Common cognitive problems associated with anoxia may include:
When management or individuals fail to provide a sufficient level of care, victims may seek legal recourse and file suit against the negligent parties. Medical malpractice lawsuits improve the quality of healthcare by holding physicians and hospitals responsible when they fall below a professional standard of care.
Hospitals, medical staff, nurses and doctors are responsible for providing proper patient care. When management or individuals fail to provide a sufficient level of care, victims may seek legal recourse and file suit against the negligent parties.
Without medical malpractice laws, medical mistakes would go without consequence, patients would be uncompensated for preventable injuries, and medical providers would have less incentive to improve the medical system to prevent future injuries.
Despite the reports discussed above, frivolous claims brought by medical malpractice attorneys and runaway juries have been blamed as causing a medical crisis. There is no medical malpractice crisis, it is simply propaganda created by the U.S. Chamber of Commerce and large insurance companies to pollute the American jury pool and change the law in a manner that is favorable to them and adverse to the average American. And sadly, it has worked.
Currently, 90 percent of juries side with the physician over the patient at trial. As a result, insurance companies are bolder than ever and refuse at times to settle even the most meritorious of cases knowing that the chances of the patient finding a fair and impartial jury is extremely low, especially in more conservative parties of the country such as Hamilton County, Ohio.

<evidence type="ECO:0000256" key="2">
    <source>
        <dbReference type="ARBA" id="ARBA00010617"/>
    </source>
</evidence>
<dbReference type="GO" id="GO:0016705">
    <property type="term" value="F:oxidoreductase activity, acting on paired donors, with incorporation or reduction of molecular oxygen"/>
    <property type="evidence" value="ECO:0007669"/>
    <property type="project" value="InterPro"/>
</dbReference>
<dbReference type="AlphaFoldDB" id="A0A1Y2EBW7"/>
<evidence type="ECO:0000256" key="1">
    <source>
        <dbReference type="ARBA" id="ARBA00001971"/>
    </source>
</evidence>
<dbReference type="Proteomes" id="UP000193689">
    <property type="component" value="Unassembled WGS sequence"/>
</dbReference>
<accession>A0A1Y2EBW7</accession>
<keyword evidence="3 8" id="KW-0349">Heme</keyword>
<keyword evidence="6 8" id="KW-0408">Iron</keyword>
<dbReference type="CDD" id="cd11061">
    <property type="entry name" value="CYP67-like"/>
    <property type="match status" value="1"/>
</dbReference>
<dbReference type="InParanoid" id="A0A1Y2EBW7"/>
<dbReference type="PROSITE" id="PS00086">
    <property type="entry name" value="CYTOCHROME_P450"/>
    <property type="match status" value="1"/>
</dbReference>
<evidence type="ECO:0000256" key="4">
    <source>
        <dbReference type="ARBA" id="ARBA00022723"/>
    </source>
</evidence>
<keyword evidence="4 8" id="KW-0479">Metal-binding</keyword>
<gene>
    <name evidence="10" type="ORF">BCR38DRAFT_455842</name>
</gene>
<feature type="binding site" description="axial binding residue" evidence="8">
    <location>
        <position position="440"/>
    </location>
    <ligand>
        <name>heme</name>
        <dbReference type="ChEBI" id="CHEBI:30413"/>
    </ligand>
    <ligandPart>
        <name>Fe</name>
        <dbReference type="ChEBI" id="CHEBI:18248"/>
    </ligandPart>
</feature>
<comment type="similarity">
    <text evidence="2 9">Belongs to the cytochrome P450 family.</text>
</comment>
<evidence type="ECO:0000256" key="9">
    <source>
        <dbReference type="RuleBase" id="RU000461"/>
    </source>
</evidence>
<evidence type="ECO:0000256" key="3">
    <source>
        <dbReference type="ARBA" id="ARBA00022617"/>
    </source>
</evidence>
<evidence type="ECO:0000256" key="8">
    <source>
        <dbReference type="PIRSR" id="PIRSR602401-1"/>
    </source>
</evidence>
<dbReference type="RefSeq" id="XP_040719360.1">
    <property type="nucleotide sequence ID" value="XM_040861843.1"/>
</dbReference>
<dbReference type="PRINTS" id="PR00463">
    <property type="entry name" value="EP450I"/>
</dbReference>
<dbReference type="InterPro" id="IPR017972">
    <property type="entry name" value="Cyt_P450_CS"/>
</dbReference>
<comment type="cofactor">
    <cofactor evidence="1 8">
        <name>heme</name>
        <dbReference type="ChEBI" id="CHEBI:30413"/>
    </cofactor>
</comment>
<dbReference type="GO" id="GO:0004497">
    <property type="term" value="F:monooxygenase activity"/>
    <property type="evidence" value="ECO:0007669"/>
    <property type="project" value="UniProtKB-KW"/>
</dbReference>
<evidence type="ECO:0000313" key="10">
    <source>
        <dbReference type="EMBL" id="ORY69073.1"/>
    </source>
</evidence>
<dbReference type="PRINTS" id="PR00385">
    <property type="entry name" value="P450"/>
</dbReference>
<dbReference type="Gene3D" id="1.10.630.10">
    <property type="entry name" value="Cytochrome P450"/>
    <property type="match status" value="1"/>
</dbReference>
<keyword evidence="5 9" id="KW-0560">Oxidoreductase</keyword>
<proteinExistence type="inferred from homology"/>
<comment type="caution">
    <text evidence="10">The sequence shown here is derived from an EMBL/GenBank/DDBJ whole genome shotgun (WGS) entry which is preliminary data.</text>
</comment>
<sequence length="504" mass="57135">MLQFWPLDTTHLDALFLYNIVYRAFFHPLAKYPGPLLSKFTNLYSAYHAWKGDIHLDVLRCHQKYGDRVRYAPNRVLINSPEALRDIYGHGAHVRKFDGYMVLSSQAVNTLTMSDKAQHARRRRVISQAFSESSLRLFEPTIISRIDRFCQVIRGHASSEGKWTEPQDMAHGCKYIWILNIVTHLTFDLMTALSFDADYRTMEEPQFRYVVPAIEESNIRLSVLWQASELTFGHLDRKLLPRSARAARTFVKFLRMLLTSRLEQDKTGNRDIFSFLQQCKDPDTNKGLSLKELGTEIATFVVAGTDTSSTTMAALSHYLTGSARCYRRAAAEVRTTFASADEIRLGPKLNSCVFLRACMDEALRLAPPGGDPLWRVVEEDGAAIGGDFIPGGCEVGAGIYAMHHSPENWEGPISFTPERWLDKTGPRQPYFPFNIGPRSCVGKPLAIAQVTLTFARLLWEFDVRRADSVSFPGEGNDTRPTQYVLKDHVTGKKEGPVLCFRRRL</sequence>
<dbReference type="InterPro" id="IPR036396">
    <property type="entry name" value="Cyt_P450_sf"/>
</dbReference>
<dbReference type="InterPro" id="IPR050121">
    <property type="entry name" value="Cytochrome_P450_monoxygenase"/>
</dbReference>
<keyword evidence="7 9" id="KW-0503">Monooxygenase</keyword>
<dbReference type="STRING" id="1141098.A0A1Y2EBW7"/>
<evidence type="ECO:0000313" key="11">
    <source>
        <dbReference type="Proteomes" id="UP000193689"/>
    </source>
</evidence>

The Deficit Reduction Act of 2005 required that conditions be identified that (a) are costly and occur at high rates, (b) are assigned as cases to the Diagnosis-Related Group, and (c) could have ultimately been prevented with appropriate care. These hospital-acquired conditions occur as negligence on the part of hospital staff and often result in a multitude of medical malpractice lawsuits.
Conditions that meet the three requirements for identification:
Many hospitals and physicians are taking proactive approaches to resolve viable medical malpractice claims by approaching patients who do not have legal counsel. The “family meeting” presentation will include deterring patients from seeking legal counsel. This is a very concerning development in the course of medical liability and risk management.
We strongly advise patients not to engage in “family meeting” settlement negotiations without an experienced Cincinnati medical malpractice lawyer present. Hospitals and physicians have lawyers who are specialized in medical malpractice claims advising them on how to approach the case, and it is only fair that the patient is afforded the same benefit of qualified counsel.